My almost-seven-year-old wants to be perfect. She dissolves into tears any time she doesn’t nail a math concept immediately or the shape of her letters is squished. If something isn’t right the first time, it not only doesn’t count, but it means she’s a failure—at least in her head.

Hard things take time. And they take practice. My daughter hates the concept of practice because it implies failure. It means falling off her bike and having to get back on it. It means tripping through the Nutcracker and having to drill the steps again. It means facing her abilities and admitting they’re not where she wants them to be.

But I’m not going to let her give up or throw in the towel on something just because she didn’t get the notes exactly perfect on her piano piece. Mostly because my parents didn’t let me either and I share my daughter’s penchant for perfectionism. But also because I know the reward of doing something hard over and over until it not only becomes easy but it also becomes fun.

When it comes to finding insightful meaning, surprising connections, or new depth in Scripture the best advice is simple: Read.

The problem is the Bible’s not an easy book to read. It’s millennia old, translated from dead languages, and steeped in ancient cultures that leave us scratching our heads. At best, the Bible’s daunting—clocking in at thousands of pages.

So reading the Bible can often feel like Shakespeare assignments in high school literature class. You know what you’re reading is important and valuable. Making sense of it or actually enjoying it seems reserved for a select few people. But you do it anyway because it’s required of you.

Most of us, however, stop practicing hard reading when the demands of school disappear with thrown graduation caps. The Bible, though, asks us to return to the world of hard reading. Of slow practice and growth. It’s the hard work my daughter finds so distasteful so often.

We want to open the Bible to any page and instantly find inspiration or life-changing messages for our day. But that’s not how the Bible was created to be read. The Bible’s one story from beginning to end strung across dozens of books, hundreds of years, and half a dozen different genres.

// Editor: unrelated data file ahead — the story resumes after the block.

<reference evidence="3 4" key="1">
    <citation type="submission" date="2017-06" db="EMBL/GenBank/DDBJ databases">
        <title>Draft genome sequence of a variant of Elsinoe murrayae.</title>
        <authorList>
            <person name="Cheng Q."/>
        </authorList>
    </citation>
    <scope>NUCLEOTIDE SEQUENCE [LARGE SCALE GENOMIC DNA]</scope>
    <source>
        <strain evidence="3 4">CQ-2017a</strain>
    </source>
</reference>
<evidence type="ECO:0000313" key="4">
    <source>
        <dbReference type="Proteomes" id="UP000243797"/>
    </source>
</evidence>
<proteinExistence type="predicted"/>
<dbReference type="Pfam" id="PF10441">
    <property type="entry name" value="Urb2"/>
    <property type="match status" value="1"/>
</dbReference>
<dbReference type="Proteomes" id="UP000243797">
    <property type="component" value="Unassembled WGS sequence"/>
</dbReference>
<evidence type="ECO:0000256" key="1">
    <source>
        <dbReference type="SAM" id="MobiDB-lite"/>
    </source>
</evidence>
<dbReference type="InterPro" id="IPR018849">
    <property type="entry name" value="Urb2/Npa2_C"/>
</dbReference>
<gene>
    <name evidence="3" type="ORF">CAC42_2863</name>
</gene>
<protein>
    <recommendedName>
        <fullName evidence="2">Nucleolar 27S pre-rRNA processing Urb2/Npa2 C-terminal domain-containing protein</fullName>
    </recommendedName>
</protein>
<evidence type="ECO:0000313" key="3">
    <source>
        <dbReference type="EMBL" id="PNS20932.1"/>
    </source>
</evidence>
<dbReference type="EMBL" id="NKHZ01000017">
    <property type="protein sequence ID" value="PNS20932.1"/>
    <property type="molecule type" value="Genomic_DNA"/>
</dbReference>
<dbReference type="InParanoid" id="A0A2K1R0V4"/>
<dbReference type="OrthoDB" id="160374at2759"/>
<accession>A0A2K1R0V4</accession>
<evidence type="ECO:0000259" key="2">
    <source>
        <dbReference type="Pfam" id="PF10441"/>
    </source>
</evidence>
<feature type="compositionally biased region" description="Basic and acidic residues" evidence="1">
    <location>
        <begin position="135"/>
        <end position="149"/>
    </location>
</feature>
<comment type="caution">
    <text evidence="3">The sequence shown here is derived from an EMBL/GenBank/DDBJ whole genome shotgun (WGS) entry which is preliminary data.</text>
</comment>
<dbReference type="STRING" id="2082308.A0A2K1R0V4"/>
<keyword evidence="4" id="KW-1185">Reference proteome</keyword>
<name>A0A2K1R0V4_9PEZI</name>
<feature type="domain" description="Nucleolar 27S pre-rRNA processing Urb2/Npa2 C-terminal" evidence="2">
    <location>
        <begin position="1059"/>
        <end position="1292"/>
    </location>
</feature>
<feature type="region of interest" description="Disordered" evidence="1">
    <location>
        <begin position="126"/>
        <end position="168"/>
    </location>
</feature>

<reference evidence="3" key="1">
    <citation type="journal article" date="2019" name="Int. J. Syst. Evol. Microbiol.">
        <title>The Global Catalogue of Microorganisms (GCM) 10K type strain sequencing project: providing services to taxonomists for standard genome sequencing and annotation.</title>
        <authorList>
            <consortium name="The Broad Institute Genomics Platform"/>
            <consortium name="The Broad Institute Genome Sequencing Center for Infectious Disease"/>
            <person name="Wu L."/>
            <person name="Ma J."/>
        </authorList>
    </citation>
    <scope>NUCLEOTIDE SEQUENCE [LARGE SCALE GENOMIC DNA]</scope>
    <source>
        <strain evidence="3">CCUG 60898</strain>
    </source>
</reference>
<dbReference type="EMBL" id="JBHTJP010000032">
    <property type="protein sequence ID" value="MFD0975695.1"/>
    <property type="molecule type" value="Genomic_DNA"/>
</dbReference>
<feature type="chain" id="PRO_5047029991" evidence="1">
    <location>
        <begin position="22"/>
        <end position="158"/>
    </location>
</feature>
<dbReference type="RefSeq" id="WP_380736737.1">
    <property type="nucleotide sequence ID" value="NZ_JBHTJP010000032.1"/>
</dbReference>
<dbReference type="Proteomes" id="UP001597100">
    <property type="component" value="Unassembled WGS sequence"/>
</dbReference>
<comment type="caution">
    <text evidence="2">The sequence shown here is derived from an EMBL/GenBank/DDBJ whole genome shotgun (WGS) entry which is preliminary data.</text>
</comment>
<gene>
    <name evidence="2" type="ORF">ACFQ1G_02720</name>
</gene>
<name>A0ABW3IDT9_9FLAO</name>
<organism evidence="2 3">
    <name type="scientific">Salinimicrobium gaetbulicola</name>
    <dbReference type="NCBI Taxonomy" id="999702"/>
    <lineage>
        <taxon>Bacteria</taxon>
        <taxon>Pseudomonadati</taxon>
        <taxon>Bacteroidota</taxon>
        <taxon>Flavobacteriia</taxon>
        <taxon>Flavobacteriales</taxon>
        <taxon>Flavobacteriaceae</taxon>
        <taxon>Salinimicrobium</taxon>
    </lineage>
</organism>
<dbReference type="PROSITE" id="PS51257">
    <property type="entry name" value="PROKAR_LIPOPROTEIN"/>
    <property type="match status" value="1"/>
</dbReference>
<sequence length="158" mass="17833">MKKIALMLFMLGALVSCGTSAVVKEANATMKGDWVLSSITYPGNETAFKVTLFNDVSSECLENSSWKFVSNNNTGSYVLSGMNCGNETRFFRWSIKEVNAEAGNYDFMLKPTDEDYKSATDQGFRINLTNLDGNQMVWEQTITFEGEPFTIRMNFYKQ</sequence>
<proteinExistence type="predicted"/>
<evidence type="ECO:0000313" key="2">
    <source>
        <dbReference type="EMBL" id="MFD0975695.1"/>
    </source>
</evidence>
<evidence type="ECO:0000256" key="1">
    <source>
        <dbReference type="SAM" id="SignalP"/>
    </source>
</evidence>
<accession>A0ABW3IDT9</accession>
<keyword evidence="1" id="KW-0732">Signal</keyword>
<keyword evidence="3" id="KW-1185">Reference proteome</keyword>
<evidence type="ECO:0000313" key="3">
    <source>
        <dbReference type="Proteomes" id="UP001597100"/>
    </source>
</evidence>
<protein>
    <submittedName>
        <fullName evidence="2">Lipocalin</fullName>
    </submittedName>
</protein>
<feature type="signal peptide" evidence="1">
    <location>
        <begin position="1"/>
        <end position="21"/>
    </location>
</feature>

So how do you start reading the Bible well?

None of us would pick up a novel and read a page or two before putting it down and expect to know what on earth was going on. None of us would pick up a newspaper and start reading the last paragraphs of an article expecting to understand the message.

The Bible’s the same way. It was created to tell a cohesive story from creation to re-creation. It builds on itself in the same way that any good novel does. It expects its readers to recognize when a writer’s alluding to a previous book or passage. But you don’t get that without reading.

I always suggest reading the Bible in order and to read long. Start in Genesis and read the entire book. Then move to Exodus. Move through the text in large chunks the way it was meant to be read. Try not to dwell on the details too much and just let the story hit you.

Try getting a reader’s Bible (one without verse breaks or even chapters) and to read the entire thing in three months. You’ll miss a lot. Many details will slip by under your nose. But you’ll have the whole story in your mind. You’ll have done it fast enough not to forget what happened in Genesis by the time you’re turning the last pages of Revelation.

Then, once you’ve made it through the Bible in three months, do it again. And again.

Instead of jumping around from passage to passage, book to book, verse to verse, let the Bible do the work it was intended to do. Let it tell you the story of God-who-created-everything and how he’s working to fix what humanity broke. Let the repetition of words start sticking in your brain. Let the similarities between the flora and fauna decorating the tabernacle remind you of Eden.

But most of all, watch God work. Watch what brings him joy and what breaks his heart. Watch as he passionately defends his promise to a people dead-set on abandoning him. Watch him rejoice with the faithful and weep when they suffer. Watch him weave his will into the fabric of history, springing to light in the advent of his son. Watch as the victory of the Messiah turns the tables of time and begins to reverse the curse.

Join God in his story by reading it the way he intended it to be read. Cover-to-cover, chapter-by-chapter. You’ll find that the hard work pays off.

—Jed Ostoich

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